The Museum is a work in progress. Volunteers are lovingly and expertly are crafting new exhibits and experiences to interpret the history of the Voice of America at Bethany Relay Station. You can visit the Museum Saturday and Sunday from 1PM to 4 PM. Volunteer docents are available to answer your questions. Some volunteers were part of the Bethany Station when it was operational and can relate personal stories and experiences.
The Main exhibits at the Museum deal with the history of the Bethany Station and the Voice of America.
There are also two new exhibits.
Powel Crosley and the Voice of America
Made possible in part by a grant from the W. E. Smith Family Charitable Trust
The question of why the Voice of America Bethany Relay Station was constructed on a hill top outside of Cincinnati can be answered in two words - Powel Crosley.
When President Roosevelt began to plan for high power radio stations able to reach all parts of the world with information about the United States, he turned to Crosley and his corps of pioneering engineers to make it happen. Crosley had already constructed and operated WLW at 500,000 watts making it the most powerful in the world. He also operated WLWO, a high power shortwave station, beaming programming to Europe.
The engineering team was up to the task and built from scratch six 250,000 watt transmitters and 24 antenna arrays capable of reaching millions of listeners in Europe, North and South Africa and South America.
The level of technology innovation that took place in this building beginning in 1943 is as groundbreaking as any now being accomplished in Silicon Valley.
Crosley was a prolific inventor and innovator and his interests went well beyond radio. He manufactured an extensive line of home appliances including the iconic Shelvador refrigerator and ranges, washing machines and even complete kitchen cabinet installations.
One of the hallmarks of Crosley’s appliance product line was his keen sensitivity to the consumer both pre and post-Depression. He pioneered the establishment of a network of independent local dealers as the best way to take his products to market. He insisted that these dealers provide the consumer high quality parts, service, and satisfaction. His products were often less expensive than other name brands, but were backed by Crosley's money back guarantee. This became a precedent for some of today’s sales practices.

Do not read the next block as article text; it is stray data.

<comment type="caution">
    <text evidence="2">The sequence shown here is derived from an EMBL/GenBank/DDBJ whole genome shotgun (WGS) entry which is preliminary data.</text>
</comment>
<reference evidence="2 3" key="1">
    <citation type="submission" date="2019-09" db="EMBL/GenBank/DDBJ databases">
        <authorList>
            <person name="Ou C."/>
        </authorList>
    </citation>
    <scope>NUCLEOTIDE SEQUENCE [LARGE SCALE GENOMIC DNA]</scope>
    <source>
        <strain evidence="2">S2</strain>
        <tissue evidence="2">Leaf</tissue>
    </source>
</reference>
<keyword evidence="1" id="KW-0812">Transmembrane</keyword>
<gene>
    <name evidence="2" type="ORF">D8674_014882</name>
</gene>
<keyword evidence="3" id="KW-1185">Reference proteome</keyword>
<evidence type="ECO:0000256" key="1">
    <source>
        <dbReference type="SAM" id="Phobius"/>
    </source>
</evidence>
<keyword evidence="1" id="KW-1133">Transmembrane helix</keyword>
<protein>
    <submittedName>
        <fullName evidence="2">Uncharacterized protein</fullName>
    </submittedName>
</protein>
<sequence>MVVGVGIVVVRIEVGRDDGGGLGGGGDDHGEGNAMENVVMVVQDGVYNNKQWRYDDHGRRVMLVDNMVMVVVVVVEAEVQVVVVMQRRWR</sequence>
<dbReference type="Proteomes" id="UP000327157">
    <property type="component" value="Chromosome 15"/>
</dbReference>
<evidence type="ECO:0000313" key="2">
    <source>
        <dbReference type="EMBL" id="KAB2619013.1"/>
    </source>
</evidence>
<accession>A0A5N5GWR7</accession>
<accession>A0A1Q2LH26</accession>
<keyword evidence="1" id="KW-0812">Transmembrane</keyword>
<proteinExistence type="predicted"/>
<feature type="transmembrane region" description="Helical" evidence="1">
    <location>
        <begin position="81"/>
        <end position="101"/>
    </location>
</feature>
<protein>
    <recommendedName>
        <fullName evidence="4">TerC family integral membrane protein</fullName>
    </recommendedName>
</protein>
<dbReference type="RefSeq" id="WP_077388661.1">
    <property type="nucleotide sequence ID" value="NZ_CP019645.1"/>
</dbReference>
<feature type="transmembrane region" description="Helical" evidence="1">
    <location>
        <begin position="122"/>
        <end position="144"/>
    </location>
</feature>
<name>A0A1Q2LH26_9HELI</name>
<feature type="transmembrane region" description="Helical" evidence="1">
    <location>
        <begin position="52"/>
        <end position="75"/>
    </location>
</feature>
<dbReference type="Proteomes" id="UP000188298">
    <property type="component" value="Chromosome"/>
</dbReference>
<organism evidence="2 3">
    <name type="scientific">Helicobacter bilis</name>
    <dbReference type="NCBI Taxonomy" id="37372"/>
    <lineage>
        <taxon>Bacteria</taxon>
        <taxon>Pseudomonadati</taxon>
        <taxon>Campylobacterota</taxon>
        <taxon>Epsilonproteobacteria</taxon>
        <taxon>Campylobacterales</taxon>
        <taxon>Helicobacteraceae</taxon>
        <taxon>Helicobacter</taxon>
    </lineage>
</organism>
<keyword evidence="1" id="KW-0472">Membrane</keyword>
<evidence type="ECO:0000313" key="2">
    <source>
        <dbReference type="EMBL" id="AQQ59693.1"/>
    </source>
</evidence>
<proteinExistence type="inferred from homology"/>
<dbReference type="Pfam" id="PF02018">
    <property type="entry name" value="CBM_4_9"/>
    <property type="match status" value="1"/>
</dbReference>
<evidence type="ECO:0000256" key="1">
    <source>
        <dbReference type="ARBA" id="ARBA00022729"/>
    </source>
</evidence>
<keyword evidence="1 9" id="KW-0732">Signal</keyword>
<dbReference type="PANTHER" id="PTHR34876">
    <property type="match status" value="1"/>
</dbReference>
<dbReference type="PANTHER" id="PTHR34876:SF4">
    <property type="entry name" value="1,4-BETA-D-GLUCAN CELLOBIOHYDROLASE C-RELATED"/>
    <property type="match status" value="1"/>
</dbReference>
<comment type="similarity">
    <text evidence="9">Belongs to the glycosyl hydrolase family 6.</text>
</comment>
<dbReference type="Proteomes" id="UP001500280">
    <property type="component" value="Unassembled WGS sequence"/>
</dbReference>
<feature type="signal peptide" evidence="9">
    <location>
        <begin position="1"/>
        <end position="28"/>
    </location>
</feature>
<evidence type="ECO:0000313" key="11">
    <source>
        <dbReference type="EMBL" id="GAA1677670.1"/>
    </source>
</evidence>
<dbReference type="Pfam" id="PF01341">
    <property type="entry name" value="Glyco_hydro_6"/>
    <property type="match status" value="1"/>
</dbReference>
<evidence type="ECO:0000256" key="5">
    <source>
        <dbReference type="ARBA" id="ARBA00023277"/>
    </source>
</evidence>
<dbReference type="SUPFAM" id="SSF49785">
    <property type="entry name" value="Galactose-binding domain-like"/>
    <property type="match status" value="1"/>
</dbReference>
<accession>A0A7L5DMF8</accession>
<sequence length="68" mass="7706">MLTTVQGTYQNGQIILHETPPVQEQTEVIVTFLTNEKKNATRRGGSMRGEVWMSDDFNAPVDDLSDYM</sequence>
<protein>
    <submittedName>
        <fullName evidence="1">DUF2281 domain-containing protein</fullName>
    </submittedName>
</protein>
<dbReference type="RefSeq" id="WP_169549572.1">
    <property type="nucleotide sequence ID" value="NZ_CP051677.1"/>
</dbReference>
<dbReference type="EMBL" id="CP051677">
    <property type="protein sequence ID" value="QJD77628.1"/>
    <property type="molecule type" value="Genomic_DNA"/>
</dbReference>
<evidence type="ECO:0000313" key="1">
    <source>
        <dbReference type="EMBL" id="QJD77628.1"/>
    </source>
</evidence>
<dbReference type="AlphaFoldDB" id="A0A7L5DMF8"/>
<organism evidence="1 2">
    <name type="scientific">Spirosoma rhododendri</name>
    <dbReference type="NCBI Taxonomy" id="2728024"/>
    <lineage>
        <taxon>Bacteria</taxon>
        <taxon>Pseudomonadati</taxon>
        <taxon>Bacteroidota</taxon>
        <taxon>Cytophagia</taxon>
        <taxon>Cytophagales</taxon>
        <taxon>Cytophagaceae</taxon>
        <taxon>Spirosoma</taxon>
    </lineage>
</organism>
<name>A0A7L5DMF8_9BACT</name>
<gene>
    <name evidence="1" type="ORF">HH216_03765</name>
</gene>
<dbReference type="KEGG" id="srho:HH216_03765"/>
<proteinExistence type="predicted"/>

Many of the appliances were manufactured at the Arlington Street complex or in later years, by companies like Electolux and Whirlpool.
The exhibit is the most comprehensive collection of Crosley’s life work. It is open every Saturday and Sunday from 1 – 4 PM.
Radio Lab - From Greeks to Geeks
Made possible in part by a grant from the Charles H. Dater Foundation
There are three partner organizations making the Museum their home:
The Voice of America Exhibit
When you first arrive don't miss watching our award winning documentary video. It summarizes the history and importance of the Voice of America and,more specifically, the Bethany Relay Station, home of the Museum.
From there you will be ushered into the main control room where you can see first hand how operators controlled the six high power transmitters and switched between programming in more than 20 languages.
Above - Circa 1950 Control Desk in the Transmitter Room
Below - Circa 1966 Control Room
Right -The facility once boasted six of the most powerful radio transmitters on earth. The vintage Crosley-built behemoths are long gone but you can still view one of the 1960 vintage Collins transmitters on your tour.
Below - The six transmitters were connected to dozens of large antennas spread across a one square mile area. Some of the concrete tower bases can still be seen in the adjacent Butler County MetroPark located at the rear of the Museum. Many people remember seeing these towers as they drove on Interstate 75.
Right - You can still see up close the Antenna Switching Matrix at the rear of the museum building. These switches allowed the various antenna arrays to target the radio signals to specific areas in Europe, North Africa and South America. Be sure to walk out to see it up close when you visit.
During your tour be sure to drop into the "Ham Shack." Members of the West Chester Amateur Radio Association are on hand to demonstrate some of the amateur radio equipment still transmitting from Bethany Station.
Volunteer docents are on hand in the Media Heritage and Gray History of Wireless exhibit areas. There you can relive some memories of radio and TV in the tri-sate area as well as learning about the pioneers in the development of radio technology.